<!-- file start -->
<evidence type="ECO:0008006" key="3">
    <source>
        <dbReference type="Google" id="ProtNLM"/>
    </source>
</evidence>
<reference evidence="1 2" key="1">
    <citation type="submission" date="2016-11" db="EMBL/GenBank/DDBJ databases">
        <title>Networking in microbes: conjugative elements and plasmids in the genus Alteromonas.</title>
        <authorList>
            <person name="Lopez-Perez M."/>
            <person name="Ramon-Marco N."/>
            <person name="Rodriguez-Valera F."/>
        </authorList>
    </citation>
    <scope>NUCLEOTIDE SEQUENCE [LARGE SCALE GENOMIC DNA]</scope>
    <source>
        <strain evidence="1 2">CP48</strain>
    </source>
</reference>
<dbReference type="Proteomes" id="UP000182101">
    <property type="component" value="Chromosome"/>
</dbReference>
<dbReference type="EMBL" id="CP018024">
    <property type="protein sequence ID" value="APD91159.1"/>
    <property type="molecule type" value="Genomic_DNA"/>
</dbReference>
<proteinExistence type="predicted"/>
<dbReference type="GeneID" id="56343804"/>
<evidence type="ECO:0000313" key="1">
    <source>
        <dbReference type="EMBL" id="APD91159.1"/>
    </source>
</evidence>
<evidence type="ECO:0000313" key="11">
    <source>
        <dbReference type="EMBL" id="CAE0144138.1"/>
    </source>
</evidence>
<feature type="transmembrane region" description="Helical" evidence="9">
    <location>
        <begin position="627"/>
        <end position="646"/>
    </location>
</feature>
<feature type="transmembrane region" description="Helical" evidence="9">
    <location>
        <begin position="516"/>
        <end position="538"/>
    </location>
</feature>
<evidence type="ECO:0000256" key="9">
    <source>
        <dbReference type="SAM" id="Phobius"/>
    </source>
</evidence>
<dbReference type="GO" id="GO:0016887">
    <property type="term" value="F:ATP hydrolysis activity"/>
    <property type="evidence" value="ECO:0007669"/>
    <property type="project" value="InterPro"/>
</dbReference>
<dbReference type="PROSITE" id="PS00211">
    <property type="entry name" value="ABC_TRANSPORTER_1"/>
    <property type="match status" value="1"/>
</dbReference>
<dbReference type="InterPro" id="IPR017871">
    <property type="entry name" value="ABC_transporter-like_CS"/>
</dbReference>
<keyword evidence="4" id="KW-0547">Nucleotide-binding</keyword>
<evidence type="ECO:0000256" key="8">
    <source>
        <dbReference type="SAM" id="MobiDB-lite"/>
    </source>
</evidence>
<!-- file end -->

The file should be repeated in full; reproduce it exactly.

<evidence type="ECO:0008006" key="3">
    <source>
        <dbReference type="Google" id="ProtNLM"/>
    </source>
</evidence>
<reference evidence="1 2" key="1">
    <citation type="submission" date="2016-11" db="EMBL/GenBank/DDBJ databases">
        <title>Networking in microbes: conjugative elements and plasmids in the genus Alteromonas.</title>
        <authorList>
            <person name="Lopez-Perez M."/>
            <person name="Ramon-Marco N."/>
            <person name="Rodriguez-Valera F."/>
        </authorList>
    </citation>
    <scope>NUCLEOTIDE SEQUENCE [LARGE SCALE GENOMIC DNA]</scope>
    <source>
        <strain evidence="1 2">CP48</strain>
    </source>
</reference>
<dbReference type="Proteomes" id="UP000182101">
    <property type="component" value="Chromosome"/>
</dbReference>
<dbReference type="EMBL" id="CP018024">
    <property type="protein sequence ID" value="APD91159.1"/>
    <property type="molecule type" value="Genomic_DNA"/>
</dbReference>
<proteinExistence type="predicted"/>
<dbReference type="GeneID" id="56343804"/>
<evidence type="ECO:0000313" key="1">
    <source>
        <dbReference type="EMBL" id="APD91159.1"/>
    </source>
</evidence>
<evidence type="ECO:0000313" key="11">
    <source>
        <dbReference type="EMBL" id="CAE0144138.1"/>
    </source>
</evidence>
<feature type="transmembrane region" description="Helical" evidence="9">
    <location>
        <begin position="627"/>
        <end position="646"/>
    </location>
</feature>
<feature type="transmembrane region" description="Helical" evidence="9">
    <location>
        <begin position="516"/>
        <end position="538"/>
    </location>
</feature>
<evidence type="ECO:0000256" key="9">
    <source>
        <dbReference type="SAM" id="Phobius"/>
    </source>
</evidence>
<dbReference type="GO" id="GO:0016887">
    <property type="term" value="F:ATP hydrolysis activity"/>
    <property type="evidence" value="ECO:0007669"/>
    <property type="project" value="InterPro"/>
</dbReference>
<dbReference type="PROSITE" id="PS00211">
    <property type="entry name" value="ABC_TRANSPORTER_1"/>
    <property type="match status" value="1"/>
</dbReference>
<dbReference type="InterPro" id="IPR017871">
    <property type="entry name" value="ABC_transporter-like_CS"/>
</dbReference>
<keyword evidence="4" id="KW-0547">Nucleotide-binding</keyword>
<evidence type="ECO:0000256" key="8">
    <source>
        <dbReference type="SAM" id="MobiDB-lite"/>
    </source>
</evidence>